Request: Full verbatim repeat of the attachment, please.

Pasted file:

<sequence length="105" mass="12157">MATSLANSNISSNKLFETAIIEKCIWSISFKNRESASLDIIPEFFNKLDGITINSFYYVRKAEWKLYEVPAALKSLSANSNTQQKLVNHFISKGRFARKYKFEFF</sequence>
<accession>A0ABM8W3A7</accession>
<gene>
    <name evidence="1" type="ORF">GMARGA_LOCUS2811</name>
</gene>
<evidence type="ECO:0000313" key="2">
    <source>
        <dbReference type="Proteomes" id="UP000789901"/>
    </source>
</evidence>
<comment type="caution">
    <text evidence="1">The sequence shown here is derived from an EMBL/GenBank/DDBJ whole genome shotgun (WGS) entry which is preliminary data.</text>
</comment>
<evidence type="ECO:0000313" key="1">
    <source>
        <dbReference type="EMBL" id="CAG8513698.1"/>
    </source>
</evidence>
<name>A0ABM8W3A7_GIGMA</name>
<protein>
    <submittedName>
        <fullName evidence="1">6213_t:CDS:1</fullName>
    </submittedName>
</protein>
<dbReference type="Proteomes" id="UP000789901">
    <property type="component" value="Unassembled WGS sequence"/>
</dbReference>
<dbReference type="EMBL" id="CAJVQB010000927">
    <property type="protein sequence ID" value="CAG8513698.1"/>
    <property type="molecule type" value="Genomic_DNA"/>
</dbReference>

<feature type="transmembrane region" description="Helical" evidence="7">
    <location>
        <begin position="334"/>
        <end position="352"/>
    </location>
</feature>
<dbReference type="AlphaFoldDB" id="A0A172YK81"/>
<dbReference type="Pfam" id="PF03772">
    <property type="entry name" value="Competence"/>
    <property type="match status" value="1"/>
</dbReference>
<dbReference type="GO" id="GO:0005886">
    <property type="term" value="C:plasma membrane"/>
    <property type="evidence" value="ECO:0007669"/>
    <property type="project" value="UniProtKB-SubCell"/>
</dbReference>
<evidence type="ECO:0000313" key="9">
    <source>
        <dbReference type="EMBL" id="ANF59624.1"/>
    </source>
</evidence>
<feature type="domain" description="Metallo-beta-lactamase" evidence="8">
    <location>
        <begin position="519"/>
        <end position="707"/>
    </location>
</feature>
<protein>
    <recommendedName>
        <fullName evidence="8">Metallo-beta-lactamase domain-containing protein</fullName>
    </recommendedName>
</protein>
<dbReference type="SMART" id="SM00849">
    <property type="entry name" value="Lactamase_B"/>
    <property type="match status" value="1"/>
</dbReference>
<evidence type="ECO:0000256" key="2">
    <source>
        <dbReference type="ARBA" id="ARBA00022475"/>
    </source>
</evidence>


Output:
<sequence length="105" mass="12157">MATSLANSNISSNKLFETAIIEKCIWSISFKNRESASLDIIPEFFNKLDGITINSFYYVRKAEWKLYEVPAALKSLSANSNTQQKLVNHFISKGRFARKYKFEFF</sequence>
<accession>A0ABM8W3A7</accession>
<gene>
    <name evidence="1" type="ORF">GMARGA_LOCUS2811</name>
</gene>
<evidence type="ECO:0000313" key="2">
    <source>
        <dbReference type="Proteomes" id="UP000789901"/>
    </source>
</evidence>
<comment type="caution">
    <text evidence="1">The sequence shown here is derived from an EMBL/GenBank/DDBJ whole genome shotgun (WGS) entry which is preliminary data.</text>
</comment>
<evidence type="ECO:0000313" key="1">
    <source>
        <dbReference type="EMBL" id="CAG8513698.1"/>
    </source>
</evidence>
<name>A0ABM8W3A7_GIGMA</name>
<protein>
    <submittedName>
        <fullName evidence="1">6213_t:CDS:1</fullName>
    </submittedName>
</protein>
<dbReference type="Proteomes" id="UP000789901">
    <property type="component" value="Unassembled WGS sequence"/>
</dbReference>
<dbReference type="EMBL" id="CAJVQB010000927">
    <property type="protein sequence ID" value="CAG8513698.1"/>
    <property type="molecule type" value="Genomic_DNA"/>
</dbReference>

<feature type="transmembrane region" description="Helical" evidence="7">
    <location>
        <begin position="334"/>
        <end position="352"/>
    </location>
</feature>
<dbReference type="AlphaFoldDB" id="A0A172YK81"/>
<dbReference type="Pfam" id="PF03772">
    <property type="entry name" value="Competence"/>
    <property type="match status" value="1"/>
</dbReference>
<dbReference type="GO" id="GO:0005886">
    <property type="term" value="C:plasma membrane"/>
    <property type="evidence" value="ECO:0007669"/>
    <property type="project" value="UniProtKB-SubCell"/>
</dbReference>
<evidence type="ECO:0000313" key="9">
    <source>
        <dbReference type="EMBL" id="ANF59624.1"/>
    </source>
</evidence>
<feature type="domain" description="Metallo-beta-lactamase" evidence="8">
    <location>
        <begin position="519"/>
        <end position="707"/>
    </location>
</feature>
<protein>
    <recommendedName>
        <fullName evidence="8">Metallo-beta-lactamase domain-containing protein</fullName>
    </recommendedName>
</protein>
<dbReference type="SMART" id="SM00849">
    <property type="entry name" value="Lactamase_B"/>
    <property type="match status" value="1"/>
</dbReference>
<evidence type="ECO:0000256" key="2">
    <source>
        <dbReference type="ARBA" id="ARBA00022475"/>
    </source>
</evidence>